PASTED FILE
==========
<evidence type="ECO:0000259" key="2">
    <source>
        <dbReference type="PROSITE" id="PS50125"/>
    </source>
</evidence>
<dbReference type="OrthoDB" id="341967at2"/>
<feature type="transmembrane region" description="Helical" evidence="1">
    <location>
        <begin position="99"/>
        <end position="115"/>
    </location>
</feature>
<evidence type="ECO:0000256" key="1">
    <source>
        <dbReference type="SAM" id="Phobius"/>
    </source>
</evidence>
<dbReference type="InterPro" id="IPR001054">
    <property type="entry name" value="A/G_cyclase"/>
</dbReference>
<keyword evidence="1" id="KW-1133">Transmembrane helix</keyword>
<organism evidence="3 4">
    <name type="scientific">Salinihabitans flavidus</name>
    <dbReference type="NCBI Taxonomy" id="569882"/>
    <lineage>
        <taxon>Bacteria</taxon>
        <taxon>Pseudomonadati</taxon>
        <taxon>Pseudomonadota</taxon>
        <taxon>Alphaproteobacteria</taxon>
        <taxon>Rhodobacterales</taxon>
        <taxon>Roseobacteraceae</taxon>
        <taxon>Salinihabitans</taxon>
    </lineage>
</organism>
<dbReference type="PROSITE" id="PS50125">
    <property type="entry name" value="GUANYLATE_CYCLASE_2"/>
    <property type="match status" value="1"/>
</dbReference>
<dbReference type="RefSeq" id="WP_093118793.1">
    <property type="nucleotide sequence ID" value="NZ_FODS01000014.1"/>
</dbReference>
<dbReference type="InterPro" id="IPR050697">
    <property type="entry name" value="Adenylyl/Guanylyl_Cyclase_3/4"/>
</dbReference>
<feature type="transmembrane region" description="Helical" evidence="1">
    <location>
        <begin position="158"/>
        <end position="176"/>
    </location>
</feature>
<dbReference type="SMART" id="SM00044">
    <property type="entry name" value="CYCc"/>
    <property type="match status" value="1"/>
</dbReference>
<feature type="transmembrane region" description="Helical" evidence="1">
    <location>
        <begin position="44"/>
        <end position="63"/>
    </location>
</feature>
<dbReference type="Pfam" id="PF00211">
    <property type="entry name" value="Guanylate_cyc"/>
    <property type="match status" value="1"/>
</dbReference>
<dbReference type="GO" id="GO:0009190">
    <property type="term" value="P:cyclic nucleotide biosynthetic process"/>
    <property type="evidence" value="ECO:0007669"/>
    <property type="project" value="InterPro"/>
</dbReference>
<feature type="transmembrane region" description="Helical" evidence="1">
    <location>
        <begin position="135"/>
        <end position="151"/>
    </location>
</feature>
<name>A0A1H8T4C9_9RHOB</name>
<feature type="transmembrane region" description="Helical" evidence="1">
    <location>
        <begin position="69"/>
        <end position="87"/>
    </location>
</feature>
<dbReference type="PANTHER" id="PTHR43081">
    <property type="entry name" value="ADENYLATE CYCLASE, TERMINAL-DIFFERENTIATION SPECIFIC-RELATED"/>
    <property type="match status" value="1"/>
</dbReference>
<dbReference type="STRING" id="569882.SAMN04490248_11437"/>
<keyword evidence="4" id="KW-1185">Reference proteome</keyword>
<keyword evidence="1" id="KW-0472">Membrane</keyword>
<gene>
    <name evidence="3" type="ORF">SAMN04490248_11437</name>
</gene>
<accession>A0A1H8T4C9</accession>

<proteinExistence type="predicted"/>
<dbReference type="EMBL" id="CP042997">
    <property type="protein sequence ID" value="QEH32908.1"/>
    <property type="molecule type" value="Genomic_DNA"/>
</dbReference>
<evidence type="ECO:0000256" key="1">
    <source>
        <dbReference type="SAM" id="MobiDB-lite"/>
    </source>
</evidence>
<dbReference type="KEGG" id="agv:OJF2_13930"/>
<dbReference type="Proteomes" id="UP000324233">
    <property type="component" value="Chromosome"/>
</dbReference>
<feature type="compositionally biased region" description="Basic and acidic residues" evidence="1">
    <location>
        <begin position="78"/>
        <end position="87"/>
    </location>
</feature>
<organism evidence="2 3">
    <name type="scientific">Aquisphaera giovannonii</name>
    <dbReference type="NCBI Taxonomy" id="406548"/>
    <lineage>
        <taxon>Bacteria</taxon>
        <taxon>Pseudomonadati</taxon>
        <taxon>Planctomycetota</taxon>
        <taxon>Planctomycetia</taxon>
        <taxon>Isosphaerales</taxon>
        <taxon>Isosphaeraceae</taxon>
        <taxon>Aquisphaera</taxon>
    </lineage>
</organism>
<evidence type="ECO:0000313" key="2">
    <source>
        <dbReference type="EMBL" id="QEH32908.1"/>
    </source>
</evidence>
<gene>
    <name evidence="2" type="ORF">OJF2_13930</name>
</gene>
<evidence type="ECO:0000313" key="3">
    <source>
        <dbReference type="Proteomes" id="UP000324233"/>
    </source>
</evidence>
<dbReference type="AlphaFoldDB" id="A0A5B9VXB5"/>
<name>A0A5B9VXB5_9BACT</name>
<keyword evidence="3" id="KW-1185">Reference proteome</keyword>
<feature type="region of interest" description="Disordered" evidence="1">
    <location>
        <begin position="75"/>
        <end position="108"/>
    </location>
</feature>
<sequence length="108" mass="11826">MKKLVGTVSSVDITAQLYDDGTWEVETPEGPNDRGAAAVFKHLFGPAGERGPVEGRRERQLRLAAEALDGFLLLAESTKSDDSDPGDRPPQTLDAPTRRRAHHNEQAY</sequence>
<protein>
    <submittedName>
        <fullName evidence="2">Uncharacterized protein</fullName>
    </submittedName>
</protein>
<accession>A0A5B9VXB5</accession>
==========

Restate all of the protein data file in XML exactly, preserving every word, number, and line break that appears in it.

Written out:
<evidence type="ECO:0000259" key="2">
    <source>
        <dbReference type="PROSITE" id="PS50125"/>
    </source>
</evidence>
<dbReference type="OrthoDB" id="341967at2"/>
<feature type="transmembrane region" description="Helical" evidence="1">
    <location>
        <begin position="99"/>
        <end position="115"/>
    </location>
</feature>
<evidence type="ECO:0000256" key="1">
    <source>
        <dbReference type="SAM" id="Phobius"/>
    </source>
</evidence>
<dbReference type="InterPro" id="IPR001054">
    <property type="entry name" value="A/G_cyclase"/>
</dbReference>
<keyword evidence="1" id="KW-1133">Transmembrane helix</keyword>
<organism evidence="3 4">
    <name type="scientific">Salinihabitans flavidus</name>
    <dbReference type="NCBI Taxonomy" id="569882"/>
    <lineage>
        <taxon>Bacteria</taxon>
        <taxon>Pseudomonadati</taxon>
        <taxon>Pseudomonadota</taxon>
        <taxon>Alphaproteobacteria</taxon>
        <taxon>Rhodobacterales</taxon>
        <taxon>Roseobacteraceae</taxon>
        <taxon>Salinihabitans</taxon>
    </lineage>
</organism>
<dbReference type="PROSITE" id="PS50125">
    <property type="entry name" value="GUANYLATE_CYCLASE_2"/>
    <property type="match status" value="1"/>
</dbReference>
<dbReference type="RefSeq" id="WP_093118793.1">
    <property type="nucleotide sequence ID" value="NZ_FODS01000014.1"/>
</dbReference>
<dbReference type="InterPro" id="IPR050697">
    <property type="entry name" value="Adenylyl/Guanylyl_Cyclase_3/4"/>
</dbReference>
<feature type="transmembrane region" description="Helical" evidence="1">
    <location>
        <begin position="158"/>
        <end position="176"/>
    </location>
</feature>
<dbReference type="SMART" id="SM00044">
    <property type="entry name" value="CYCc"/>
    <property type="match status" value="1"/>
</dbReference>
<feature type="transmembrane region" description="Helical" evidence="1">
    <location>
        <begin position="44"/>
        <end position="63"/>
    </location>
</feature>
<dbReference type="Pfam" id="PF00211">
    <property type="entry name" value="Guanylate_cyc"/>
    <property type="match status" value="1"/>
</dbReference>
<dbReference type="GO" id="GO:0009190">
    <property type="term" value="P:cyclic nucleotide biosynthetic process"/>
    <property type="evidence" value="ECO:0007669"/>
    <property type="project" value="InterPro"/>
</dbReference>
<feature type="transmembrane region" description="Helical" evidence="1">
    <location>
        <begin position="135"/>
        <end position="151"/>
    </location>
</feature>
<name>A0A1H8T4C9_9RHOB</name>
<feature type="transmembrane region" description="Helical" evidence="1">
    <location>
        <begin position="69"/>
        <end position="87"/>
    </location>
</feature>
<dbReference type="PANTHER" id="PTHR43081">
    <property type="entry name" value="ADENYLATE CYCLASE, TERMINAL-DIFFERENTIATION SPECIFIC-RELATED"/>
    <property type="match status" value="1"/>
</dbReference>
<dbReference type="STRING" id="569882.SAMN04490248_11437"/>
<keyword evidence="4" id="KW-1185">Reference proteome</keyword>
<keyword evidence="1" id="KW-0472">Membrane</keyword>
<gene>
    <name evidence="3" type="ORF">SAMN04490248_11437</name>
</gene>
<accession>A0A1H8T4C9</accession>

<proteinExistence type="predicted"/>
<dbReference type="EMBL" id="CP042997">
    <property type="protein sequence ID" value="QEH32908.1"/>
    <property type="molecule type" value="Genomic_DNA"/>
</dbReference>
<evidence type="ECO:0000256" key="1">
    <source>
        <dbReference type="SAM" id="MobiDB-lite"/>
    </source>
</evidence>
<dbReference type="KEGG" id="agv:OJF2_13930"/>
<dbReference type="Proteomes" id="UP000324233">
    <property type="component" value="Chromosome"/>
</dbReference>
<feature type="compositionally biased region" description="Basic and acidic residues" evidence="1">
    <location>
        <begin position="78"/>
        <end position="87"/>
    </location>
</feature>
<organism evidence="2 3">
    <name type="scientific">Aquisphaera giovannonii</name>
    <dbReference type="NCBI Taxonomy" id="406548"/>
    <lineage>
        <taxon>Bacteria</taxon>
        <taxon>Pseudomonadati</taxon>
        <taxon>Planctomycetota</taxon>
        <taxon>Planctomycetia</taxon>
        <taxon>Isosphaerales</taxon>
        <taxon>Isosphaeraceae</taxon>
        <taxon>Aquisphaera</taxon>
    </lineage>
</organism>
<evidence type="ECO:0000313" key="2">
    <source>
        <dbReference type="EMBL" id="QEH32908.1"/>
    </source>
</evidence>
<gene>
    <name evidence="2" type="ORF">OJF2_13930</name>
</gene>
<evidence type="ECO:0000313" key="3">
    <source>
        <dbReference type="Proteomes" id="UP000324233"/>
    </source>
</evidence>
<dbReference type="AlphaFoldDB" id="A0A5B9VXB5"/>
<name>A0A5B9VXB5_9BACT</name>
<keyword evidence="3" id="KW-1185">Reference proteome</keyword>
<feature type="region of interest" description="Disordered" evidence="1">
    <location>
        <begin position="75"/>
        <end position="108"/>
    </location>
</feature>
<sequence length="108" mass="11826">MKKLVGTVSSVDITAQLYDDGTWEVETPEGPNDRGAAAVFKHLFGPAGERGPVEGRRERQLRLAAEALDGFLLLAESTKSDDSDPGDRPPQTLDAPTRRRAHHNEQAY</sequence>
<protein>
    <submittedName>
        <fullName evidence="2">Uncharacterized protein</fullName>
    </submittedName>
</protein>
<accession>A0A5B9VXB5</accession>